“For so long, I believed. What am I now if not a father?” — Fox Mulder
William becomes the all consuming obsession as all factions collide to take control of the future of the human race.
Max: This is it. “My Struggle IV.” The twists and turns of the mythology come down to the miracle child Scully found out she was pregnant with all the way back in “Requiem.” To say that this episode had a lot riding on it is the understatement of the pop culture decade — or at least for the next month or so when Avengers: Infinity War takes up that mantle. X-Philes the world over have become used to a level of disappointment as far as the mythology and later episodes of the series are concerned. Hell, I’m not even sure this post can do justice to all the thoughts stirred up in the wake of what may very well be the last entry of The X-Files in an audiovisual medium, despite thoughts that Chris Carter has to the contrary.
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We all know the drill by now with an episode of the mythology. A whole bunch of stuff happens and it is all so serious. Cabals plot and plan using the global population either as pawns or unwitting guinea pigs. Mulder and Scully ride in to save the day and possibly the whole planet. Here, we have William tell his story of how he went from a happy child to the most wanted teenager ever, to see everything ripped from him as his emerging powers alerted those interested to his location — it is all very X-Men, like the sage truck driver joked. The CSM wants him, Erika Price wants him, and our heroes want to keep him safe, attempting to ameliorate the past seventeen years of history. Continue reading →
“I tried to suppress that mistrust but it gnawed at me. Then you two — you two came along and you taught me not to hide from it but to shine a light directly into the darkest corners.” — Walter Skinner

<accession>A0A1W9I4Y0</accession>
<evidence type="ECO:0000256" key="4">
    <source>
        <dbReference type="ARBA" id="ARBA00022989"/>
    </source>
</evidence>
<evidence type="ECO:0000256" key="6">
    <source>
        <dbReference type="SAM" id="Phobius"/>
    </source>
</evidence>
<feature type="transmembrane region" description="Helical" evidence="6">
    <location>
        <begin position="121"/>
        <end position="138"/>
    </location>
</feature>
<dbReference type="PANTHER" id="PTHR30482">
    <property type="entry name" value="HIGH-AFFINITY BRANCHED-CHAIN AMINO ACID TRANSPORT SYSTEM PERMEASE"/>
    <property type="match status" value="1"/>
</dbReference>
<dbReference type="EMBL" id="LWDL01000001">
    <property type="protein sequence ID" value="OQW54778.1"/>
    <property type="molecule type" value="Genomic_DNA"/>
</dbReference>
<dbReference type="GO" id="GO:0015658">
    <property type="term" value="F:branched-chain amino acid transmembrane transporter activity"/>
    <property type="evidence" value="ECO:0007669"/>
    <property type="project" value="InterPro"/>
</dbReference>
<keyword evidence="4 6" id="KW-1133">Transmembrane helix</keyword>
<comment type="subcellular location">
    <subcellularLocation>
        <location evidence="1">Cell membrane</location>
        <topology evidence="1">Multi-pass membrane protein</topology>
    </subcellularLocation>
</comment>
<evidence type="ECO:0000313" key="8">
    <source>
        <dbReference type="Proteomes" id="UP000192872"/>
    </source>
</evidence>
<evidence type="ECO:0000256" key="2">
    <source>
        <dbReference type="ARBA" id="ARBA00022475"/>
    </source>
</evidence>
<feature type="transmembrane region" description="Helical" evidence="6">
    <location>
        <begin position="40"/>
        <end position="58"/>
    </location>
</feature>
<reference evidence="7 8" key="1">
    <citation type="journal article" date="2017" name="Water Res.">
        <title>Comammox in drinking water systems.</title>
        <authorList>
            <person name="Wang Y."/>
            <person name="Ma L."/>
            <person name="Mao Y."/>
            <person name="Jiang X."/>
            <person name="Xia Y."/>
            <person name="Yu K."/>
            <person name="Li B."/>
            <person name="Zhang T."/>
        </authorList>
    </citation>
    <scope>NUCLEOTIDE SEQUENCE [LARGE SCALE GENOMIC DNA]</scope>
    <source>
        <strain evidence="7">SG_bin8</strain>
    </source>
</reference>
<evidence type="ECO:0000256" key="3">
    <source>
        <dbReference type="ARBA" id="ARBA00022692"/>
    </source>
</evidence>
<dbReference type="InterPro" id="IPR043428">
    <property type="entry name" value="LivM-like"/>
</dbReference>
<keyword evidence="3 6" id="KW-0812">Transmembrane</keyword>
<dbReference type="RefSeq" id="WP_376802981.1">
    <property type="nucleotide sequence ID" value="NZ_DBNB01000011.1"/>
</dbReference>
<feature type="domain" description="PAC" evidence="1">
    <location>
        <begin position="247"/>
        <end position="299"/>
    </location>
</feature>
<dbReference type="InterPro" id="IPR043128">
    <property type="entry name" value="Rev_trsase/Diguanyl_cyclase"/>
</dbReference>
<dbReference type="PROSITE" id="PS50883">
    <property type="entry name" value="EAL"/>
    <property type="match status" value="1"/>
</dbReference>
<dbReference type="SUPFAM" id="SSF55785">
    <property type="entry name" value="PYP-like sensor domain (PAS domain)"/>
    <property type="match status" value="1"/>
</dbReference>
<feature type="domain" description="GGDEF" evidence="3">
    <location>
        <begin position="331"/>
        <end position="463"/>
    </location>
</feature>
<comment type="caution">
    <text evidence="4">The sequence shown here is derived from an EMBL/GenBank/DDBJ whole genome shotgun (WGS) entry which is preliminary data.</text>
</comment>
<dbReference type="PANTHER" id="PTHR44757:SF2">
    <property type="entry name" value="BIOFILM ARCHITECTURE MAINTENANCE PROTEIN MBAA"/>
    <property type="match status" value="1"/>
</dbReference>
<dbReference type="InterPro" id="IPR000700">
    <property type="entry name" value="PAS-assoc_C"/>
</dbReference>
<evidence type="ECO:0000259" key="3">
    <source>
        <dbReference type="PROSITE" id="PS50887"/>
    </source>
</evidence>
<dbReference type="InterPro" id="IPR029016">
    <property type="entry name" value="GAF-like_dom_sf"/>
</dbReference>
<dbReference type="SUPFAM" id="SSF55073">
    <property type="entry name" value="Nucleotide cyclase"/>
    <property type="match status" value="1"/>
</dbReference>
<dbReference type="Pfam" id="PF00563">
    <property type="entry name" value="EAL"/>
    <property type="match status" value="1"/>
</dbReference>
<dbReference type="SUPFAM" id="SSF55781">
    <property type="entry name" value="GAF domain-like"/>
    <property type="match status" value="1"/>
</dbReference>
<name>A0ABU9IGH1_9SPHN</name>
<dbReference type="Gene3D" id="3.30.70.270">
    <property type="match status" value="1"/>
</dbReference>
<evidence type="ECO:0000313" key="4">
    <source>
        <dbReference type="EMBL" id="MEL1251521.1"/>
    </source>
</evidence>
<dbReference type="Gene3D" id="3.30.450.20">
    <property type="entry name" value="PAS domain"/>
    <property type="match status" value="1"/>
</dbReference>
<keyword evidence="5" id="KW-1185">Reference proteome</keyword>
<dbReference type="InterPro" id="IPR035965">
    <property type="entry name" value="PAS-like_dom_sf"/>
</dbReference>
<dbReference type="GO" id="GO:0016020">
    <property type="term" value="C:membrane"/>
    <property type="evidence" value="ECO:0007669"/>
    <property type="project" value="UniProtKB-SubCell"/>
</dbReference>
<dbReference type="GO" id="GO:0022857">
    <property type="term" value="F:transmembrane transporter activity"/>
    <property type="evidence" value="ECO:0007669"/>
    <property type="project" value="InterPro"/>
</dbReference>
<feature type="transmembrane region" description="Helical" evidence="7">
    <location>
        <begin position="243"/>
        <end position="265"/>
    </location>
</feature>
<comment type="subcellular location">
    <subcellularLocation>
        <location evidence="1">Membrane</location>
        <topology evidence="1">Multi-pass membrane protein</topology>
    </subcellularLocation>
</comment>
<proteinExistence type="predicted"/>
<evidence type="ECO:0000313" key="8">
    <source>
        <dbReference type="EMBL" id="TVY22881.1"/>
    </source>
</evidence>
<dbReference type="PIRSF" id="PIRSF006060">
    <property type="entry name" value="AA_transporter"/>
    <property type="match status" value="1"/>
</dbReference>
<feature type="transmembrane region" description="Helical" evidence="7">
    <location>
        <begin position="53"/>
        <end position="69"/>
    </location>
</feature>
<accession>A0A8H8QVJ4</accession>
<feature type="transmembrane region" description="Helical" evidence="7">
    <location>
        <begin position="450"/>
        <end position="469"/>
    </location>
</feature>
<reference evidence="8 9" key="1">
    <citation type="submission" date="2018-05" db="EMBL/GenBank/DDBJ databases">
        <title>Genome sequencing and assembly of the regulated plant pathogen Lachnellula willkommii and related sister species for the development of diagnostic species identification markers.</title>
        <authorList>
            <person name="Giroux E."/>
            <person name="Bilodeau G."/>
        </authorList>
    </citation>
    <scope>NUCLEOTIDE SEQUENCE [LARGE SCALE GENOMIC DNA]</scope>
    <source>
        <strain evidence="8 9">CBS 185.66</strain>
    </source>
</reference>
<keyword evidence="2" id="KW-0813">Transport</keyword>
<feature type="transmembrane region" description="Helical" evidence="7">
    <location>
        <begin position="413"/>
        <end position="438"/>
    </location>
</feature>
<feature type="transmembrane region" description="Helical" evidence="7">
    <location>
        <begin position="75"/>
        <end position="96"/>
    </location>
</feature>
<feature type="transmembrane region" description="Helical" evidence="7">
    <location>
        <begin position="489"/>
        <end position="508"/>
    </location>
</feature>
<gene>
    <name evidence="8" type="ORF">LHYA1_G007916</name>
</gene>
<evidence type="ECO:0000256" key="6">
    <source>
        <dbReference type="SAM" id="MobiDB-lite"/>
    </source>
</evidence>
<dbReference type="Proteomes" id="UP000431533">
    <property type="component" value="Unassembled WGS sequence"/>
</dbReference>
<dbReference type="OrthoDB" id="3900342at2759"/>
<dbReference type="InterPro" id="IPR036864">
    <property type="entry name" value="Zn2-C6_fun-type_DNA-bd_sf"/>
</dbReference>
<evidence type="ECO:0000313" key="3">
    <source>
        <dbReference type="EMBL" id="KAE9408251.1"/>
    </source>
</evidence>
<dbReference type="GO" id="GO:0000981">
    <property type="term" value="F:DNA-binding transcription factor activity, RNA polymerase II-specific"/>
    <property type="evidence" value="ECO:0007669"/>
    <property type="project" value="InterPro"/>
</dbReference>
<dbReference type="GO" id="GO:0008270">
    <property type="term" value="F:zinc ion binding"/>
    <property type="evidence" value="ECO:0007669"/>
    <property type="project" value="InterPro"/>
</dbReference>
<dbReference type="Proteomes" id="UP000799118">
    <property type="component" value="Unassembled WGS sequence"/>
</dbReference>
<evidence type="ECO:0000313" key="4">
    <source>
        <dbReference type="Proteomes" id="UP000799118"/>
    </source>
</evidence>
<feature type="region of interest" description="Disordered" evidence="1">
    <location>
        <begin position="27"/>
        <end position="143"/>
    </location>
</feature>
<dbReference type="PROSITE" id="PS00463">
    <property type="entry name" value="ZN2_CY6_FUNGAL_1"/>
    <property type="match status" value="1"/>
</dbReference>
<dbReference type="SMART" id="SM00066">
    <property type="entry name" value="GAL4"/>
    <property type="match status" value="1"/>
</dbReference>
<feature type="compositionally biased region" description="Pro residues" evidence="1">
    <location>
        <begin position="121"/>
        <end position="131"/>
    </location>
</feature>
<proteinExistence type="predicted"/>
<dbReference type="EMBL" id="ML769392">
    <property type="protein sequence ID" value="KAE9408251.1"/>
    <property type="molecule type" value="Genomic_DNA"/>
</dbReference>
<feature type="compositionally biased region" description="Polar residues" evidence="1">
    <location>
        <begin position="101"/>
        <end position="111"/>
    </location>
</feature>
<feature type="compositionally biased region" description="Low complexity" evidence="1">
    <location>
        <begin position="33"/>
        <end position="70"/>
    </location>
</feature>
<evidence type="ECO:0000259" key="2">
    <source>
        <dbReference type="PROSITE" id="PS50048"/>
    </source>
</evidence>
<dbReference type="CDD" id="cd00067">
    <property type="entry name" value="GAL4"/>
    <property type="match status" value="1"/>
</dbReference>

Upon learning that AD Skinner has gone AWOL, Mulder and Scully dig into his wartime past in search of monsters both real and perceived.
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Max: Mitch Pileggi has been playing Assistant Director Walter Skinner in one form or another for almost 24 years. Throughout, we have seen a man once thought to be a thorn in the side of our intrepid heroes become a staunch ally — and fan favorite. But this episode does remind us that we know precious little about Walter Sergei Skinner outside glimpses from “Avatar,” “Zero Sum,” and his eloquent monologue about his time in Vietnam during Scully’s harrowing road to recovery in “One Breath.” It is this period in his life that rumbles its way back to the surface in this episode, as Skinner’s complicity in some dirty deeds committed by the United States government come back to haunt him.
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Called to the office of Deputy Director Kersh (the mustache is back!!!), Mulder and Scully are grilled as to the whereabouts of their immediate supervisor, a question they actually can’t answer, despite Kersh’s belief otherwise. Their investigation brings them to the small town of Mud Lick, Kentucky, where a number of deaths and mysterious happenings occur in the shadows of Glazebrook, a government-run mental hospital. Wanting to make things right with his former comrade-in-arms John “Kitten” James, Skinner comes face-to-face with John’s son Davey, while our heroes work with a local police officer to track down their boss. Continue reading →
“Maybe I should have had the courage to stand by you. But I thought I was being brave because it was the hardest thing I’ve ever done — to let go and to know that I was going to miss your whole life.” — Dana Scully
Mulder and Scully investigate the strange case of a couple of girls who attack each other, claiming to see a monster, but soon realize that the case is more about them.
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Radhika: We’re halfway through season 11 and it looks like the writers decided to give us an episode that feels like a Monster of the Week, but is really something of a mythology episode in the end. With its spooky opening, this episode feels somewhat vintage X-Files when it starts, but then it digs into the story of Mulder and Scully’s son, William, and we find ourselves in some mixed-up territory.
Mulder and Scully are looking into an X-File (shortly after Scully has a “waking dream” that mirrors the visions she was having in the “My Struggle” episodes) involving two girls who attacked each other, each claiming to have seen a monster that they insist was the culprit. Both teens have a boyfriend in common — a Jackson Van de Kamp, who Mulder and Scully decide to visit, only to find the boy may have killed himself and his parents in a murder-suicide. But something doesn’t feel quite right, and as Scully realizes they’re in the house she was in during her dreamlike episode, she begins to suspect that the case has something to do with William, the son she gave up years ago. Continue reading →
Mulder and Scully get roped into the very real delusions of a former civil servant who believes They is out there — with the truth.